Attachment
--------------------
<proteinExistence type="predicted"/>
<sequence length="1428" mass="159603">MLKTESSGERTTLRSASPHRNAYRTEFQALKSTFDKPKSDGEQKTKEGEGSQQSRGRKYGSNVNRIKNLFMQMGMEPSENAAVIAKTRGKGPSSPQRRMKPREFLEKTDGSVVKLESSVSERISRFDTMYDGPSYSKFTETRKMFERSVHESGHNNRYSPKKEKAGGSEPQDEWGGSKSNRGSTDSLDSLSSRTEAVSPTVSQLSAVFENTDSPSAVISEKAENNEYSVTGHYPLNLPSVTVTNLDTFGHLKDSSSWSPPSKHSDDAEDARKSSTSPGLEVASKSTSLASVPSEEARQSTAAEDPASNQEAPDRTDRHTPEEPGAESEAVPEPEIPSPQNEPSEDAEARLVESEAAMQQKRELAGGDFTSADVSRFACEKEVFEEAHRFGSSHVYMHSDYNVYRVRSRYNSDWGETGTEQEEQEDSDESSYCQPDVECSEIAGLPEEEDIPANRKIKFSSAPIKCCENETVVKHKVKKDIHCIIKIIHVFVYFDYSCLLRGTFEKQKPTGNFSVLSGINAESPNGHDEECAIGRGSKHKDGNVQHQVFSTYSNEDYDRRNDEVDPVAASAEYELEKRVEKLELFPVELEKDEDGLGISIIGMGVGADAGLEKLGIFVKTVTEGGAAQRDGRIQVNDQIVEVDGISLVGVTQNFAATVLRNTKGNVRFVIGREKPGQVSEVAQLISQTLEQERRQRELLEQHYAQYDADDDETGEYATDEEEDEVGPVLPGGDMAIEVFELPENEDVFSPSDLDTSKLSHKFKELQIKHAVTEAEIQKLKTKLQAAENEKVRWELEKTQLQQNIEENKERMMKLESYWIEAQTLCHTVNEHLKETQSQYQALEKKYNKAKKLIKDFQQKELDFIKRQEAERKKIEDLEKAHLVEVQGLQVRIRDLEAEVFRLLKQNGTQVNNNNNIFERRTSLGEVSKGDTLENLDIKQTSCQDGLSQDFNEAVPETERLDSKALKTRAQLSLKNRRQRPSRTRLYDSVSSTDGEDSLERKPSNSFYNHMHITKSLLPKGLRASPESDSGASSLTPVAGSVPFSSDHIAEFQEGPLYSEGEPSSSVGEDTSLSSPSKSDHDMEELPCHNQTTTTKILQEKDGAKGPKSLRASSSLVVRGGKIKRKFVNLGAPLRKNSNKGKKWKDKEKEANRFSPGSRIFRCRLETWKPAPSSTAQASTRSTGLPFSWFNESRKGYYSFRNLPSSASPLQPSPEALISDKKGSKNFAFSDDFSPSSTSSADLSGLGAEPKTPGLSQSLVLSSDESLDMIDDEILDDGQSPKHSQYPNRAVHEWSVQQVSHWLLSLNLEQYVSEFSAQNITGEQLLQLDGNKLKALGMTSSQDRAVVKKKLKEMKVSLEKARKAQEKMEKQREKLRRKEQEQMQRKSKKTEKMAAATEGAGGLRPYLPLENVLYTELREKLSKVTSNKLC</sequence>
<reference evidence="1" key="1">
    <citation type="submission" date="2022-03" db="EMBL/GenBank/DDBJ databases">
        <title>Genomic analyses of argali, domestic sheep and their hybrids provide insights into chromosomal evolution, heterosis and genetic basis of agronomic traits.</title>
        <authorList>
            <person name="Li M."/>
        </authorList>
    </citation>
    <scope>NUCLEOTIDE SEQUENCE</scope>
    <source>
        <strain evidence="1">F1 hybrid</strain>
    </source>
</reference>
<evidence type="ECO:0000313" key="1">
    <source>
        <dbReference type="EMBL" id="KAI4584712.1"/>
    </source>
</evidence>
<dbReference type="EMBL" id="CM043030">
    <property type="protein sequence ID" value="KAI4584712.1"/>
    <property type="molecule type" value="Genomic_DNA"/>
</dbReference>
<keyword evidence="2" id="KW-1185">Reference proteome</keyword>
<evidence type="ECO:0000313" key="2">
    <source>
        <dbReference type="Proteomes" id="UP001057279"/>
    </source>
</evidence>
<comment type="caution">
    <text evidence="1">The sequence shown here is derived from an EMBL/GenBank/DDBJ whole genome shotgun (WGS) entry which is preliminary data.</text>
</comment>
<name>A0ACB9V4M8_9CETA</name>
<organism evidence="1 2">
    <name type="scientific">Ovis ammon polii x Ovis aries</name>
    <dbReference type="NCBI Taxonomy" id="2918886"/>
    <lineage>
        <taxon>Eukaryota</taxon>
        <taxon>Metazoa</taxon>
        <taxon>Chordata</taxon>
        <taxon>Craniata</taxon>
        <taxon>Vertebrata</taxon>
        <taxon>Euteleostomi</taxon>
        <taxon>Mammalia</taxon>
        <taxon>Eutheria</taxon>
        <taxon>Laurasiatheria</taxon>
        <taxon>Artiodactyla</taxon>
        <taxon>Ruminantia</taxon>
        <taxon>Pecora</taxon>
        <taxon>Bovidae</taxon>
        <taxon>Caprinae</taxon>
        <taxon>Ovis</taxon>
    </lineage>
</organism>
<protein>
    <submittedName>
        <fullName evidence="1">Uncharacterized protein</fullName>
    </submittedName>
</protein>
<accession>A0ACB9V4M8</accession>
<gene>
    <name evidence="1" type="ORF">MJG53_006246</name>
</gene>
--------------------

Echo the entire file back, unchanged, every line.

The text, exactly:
<proteinExistence type="predicted"/>
<sequence length="1428" mass="159603">MLKTESSGERTTLRSASPHRNAYRTEFQALKSTFDKPKSDGEQKTKEGEGSQQSRGRKYGSNVNRIKNLFMQMGMEPSENAAVIAKTRGKGPSSPQRRMKPREFLEKTDGSVVKLESSVSERISRFDTMYDGPSYSKFTETRKMFERSVHESGHNNRYSPKKEKAGGSEPQDEWGGSKSNRGSTDSLDSLSSRTEAVSPTVSQLSAVFENTDSPSAVISEKAENNEYSVTGHYPLNLPSVTVTNLDTFGHLKDSSSWSPPSKHSDDAEDARKSSTSPGLEVASKSTSLASVPSEEARQSTAAEDPASNQEAPDRTDRHTPEEPGAESEAVPEPEIPSPQNEPSEDAEARLVESEAAMQQKRELAGGDFTSADVSRFACEKEVFEEAHRFGSSHVYMHSDYNVYRVRSRYNSDWGETGTEQEEQEDSDESSYCQPDVECSEIAGLPEEEDIPANRKIKFSSAPIKCCENETVVKHKVKKDIHCIIKIIHVFVYFDYSCLLRGTFEKQKPTGNFSVLSGINAESPNGHDEECAIGRGSKHKDGNVQHQVFSTYSNEDYDRRNDEVDPVAASAEYELEKRVEKLELFPVELEKDEDGLGISIIGMGVGADAGLEKLGIFVKTVTEGGAAQRDGRIQVNDQIVEVDGISLVGVTQNFAATVLRNTKGNVRFVIGREKPGQVSEVAQLISQTLEQERRQRELLEQHYAQYDADDDETGEYATDEEEDEVGPVLPGGDMAIEVFELPENEDVFSPSDLDTSKLSHKFKELQIKHAVTEAEIQKLKTKLQAAENEKVRWELEKTQLQQNIEENKERMMKLESYWIEAQTLCHTVNEHLKETQSQYQALEKKYNKAKKLIKDFQQKELDFIKRQEAERKKIEDLEKAHLVEVQGLQVRIRDLEAEVFRLLKQNGTQVNNNNNIFERRTSLGEVSKGDTLENLDIKQTSCQDGLSQDFNEAVPETERLDSKALKTRAQLSLKNRRQRPSRTRLYDSVSSTDGEDSLERKPSNSFYNHMHITKSLLPKGLRASPESDSGASSLTPVAGSVPFSSDHIAEFQEGPLYSEGEPSSSVGEDTSLSSPSKSDHDMEELPCHNQTTTTKILQEKDGAKGPKSLRASSSLVVRGGKIKRKFVNLGAPLRKNSNKGKKWKDKEKEANRFSPGSRIFRCRLETWKPAPSSTAQASTRSTGLPFSWFNESRKGYYSFRNLPSSASPLQPSPEALISDKKGSKNFAFSDDFSPSSTSSADLSGLGAEPKTPGLSQSLVLSSDESLDMIDDEILDDGQSPKHSQYPNRAVHEWSVQQVSHWLLSLNLEQYVSEFSAQNITGEQLLQLDGNKLKALGMTSSQDRAVVKKKLKEMKVSLEKARKAQEKMEKQREKLRRKEQEQMQRKSKKTEKMAAATEGAGGLRPYLPLENVLYTELREKLSKVTSNKLC</sequence>
<reference evidence="1" key="1">
    <citation type="submission" date="2022-03" db="EMBL/GenBank/DDBJ databases">
        <title>Genomic analyses of argali, domestic sheep and their hybrids provide insights into chromosomal evolution, heterosis and genetic basis of agronomic traits.</title>
        <authorList>
            <person name="Li M."/>
        </authorList>
    </citation>
    <scope>NUCLEOTIDE SEQUENCE</scope>
    <source>
        <strain evidence="1">F1 hybrid</strain>
    </source>
</reference>
<evidence type="ECO:0000313" key="1">
    <source>
        <dbReference type="EMBL" id="KAI4584712.1"/>
    </source>
</evidence>
<dbReference type="EMBL" id="CM043030">
    <property type="protein sequence ID" value="KAI4584712.1"/>
    <property type="molecule type" value="Genomic_DNA"/>
</dbReference>
<keyword evidence="2" id="KW-1185">Reference proteome</keyword>
<evidence type="ECO:0000313" key="2">
    <source>
        <dbReference type="Proteomes" id="UP001057279"/>
    </source>
</evidence>
<comment type="caution">
    <text evidence="1">The sequence shown here is derived from an EMBL/GenBank/DDBJ whole genome shotgun (WGS) entry which is preliminary data.</text>
</comment>
<name>A0ACB9V4M8_9CETA</name>
<organism evidence="1 2">
    <name type="scientific">Ovis ammon polii x Ovis aries</name>
    <dbReference type="NCBI Taxonomy" id="2918886"/>
    <lineage>
        <taxon>Eukaryota</taxon>
        <taxon>Metazoa</taxon>
        <taxon>Chordata</taxon>
        <taxon>Craniata</taxon>
        <taxon>Vertebrata</taxon>
        <taxon>Euteleostomi</taxon>
        <taxon>Mammalia</taxon>
        <taxon>Eutheria</taxon>
        <taxon>Laurasiatheria</taxon>
        <taxon>Artiodactyla</taxon>
        <taxon>Ruminantia</taxon>
        <taxon>Pecora</taxon>
        <taxon>Bovidae</taxon>
        <taxon>Caprinae</taxon>
        <taxon>Ovis</taxon>
    </lineage>
</organism>
<protein>
    <submittedName>
        <fullName evidence="1">Uncharacterized protein</fullName>
    </submittedName>
</protein>
<accession>A0ACB9V4M8</accession>
<gene>
    <name evidence="1" type="ORF">MJG53_006246</name>
</gene>